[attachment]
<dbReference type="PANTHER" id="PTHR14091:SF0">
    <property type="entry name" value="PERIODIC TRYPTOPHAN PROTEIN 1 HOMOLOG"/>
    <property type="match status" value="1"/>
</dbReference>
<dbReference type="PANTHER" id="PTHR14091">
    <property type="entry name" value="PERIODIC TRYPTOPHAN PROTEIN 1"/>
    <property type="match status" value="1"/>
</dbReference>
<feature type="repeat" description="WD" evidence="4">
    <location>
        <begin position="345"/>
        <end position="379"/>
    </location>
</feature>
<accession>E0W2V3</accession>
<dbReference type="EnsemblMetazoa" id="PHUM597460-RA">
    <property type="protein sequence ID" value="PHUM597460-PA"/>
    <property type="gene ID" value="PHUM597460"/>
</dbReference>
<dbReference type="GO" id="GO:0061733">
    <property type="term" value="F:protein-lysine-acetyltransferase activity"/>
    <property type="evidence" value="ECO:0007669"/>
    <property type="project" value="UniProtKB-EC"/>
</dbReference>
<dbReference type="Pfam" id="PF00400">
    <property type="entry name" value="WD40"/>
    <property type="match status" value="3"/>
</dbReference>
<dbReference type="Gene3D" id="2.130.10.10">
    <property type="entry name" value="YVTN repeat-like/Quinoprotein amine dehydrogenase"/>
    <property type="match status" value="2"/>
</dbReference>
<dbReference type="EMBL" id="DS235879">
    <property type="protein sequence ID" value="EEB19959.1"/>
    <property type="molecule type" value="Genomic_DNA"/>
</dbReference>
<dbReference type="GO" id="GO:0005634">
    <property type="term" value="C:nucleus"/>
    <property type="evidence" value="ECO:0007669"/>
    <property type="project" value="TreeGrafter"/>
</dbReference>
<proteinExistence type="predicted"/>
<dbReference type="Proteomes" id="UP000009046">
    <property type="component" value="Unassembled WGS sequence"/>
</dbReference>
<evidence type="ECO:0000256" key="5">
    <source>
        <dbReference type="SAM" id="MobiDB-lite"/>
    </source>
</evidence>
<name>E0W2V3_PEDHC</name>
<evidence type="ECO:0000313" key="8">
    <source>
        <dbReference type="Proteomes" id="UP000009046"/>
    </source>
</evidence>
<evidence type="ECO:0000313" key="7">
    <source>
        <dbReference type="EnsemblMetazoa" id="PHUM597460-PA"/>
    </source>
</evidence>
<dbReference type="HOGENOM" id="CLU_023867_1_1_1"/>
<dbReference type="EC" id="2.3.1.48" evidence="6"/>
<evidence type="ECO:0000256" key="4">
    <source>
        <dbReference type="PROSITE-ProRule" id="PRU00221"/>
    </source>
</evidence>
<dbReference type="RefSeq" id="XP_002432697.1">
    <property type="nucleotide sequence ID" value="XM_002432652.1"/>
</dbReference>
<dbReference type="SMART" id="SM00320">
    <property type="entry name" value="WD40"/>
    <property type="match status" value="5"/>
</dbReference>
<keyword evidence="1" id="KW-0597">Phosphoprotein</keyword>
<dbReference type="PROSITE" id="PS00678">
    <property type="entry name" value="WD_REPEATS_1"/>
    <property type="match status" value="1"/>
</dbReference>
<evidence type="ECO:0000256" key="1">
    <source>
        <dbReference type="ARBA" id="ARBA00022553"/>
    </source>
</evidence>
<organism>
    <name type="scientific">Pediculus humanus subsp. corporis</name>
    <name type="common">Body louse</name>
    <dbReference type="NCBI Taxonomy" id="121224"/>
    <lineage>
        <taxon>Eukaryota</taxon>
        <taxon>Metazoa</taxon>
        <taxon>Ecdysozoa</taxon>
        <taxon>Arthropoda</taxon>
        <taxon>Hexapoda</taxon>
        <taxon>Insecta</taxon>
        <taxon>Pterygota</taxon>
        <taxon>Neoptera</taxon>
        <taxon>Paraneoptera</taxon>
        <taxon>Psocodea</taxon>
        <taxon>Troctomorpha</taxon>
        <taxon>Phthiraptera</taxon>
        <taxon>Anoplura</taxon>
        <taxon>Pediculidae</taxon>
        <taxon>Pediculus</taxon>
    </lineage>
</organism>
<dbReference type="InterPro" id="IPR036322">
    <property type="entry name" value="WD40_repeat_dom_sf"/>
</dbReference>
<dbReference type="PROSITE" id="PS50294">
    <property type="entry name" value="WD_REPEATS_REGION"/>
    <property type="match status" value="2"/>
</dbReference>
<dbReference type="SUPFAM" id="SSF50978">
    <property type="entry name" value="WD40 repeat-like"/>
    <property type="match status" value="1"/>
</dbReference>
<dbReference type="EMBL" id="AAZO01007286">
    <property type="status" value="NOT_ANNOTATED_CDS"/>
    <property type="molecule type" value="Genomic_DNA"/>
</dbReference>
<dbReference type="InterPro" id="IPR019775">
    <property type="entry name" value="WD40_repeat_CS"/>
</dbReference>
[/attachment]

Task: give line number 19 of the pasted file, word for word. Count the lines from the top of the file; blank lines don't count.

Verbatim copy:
</dbReference>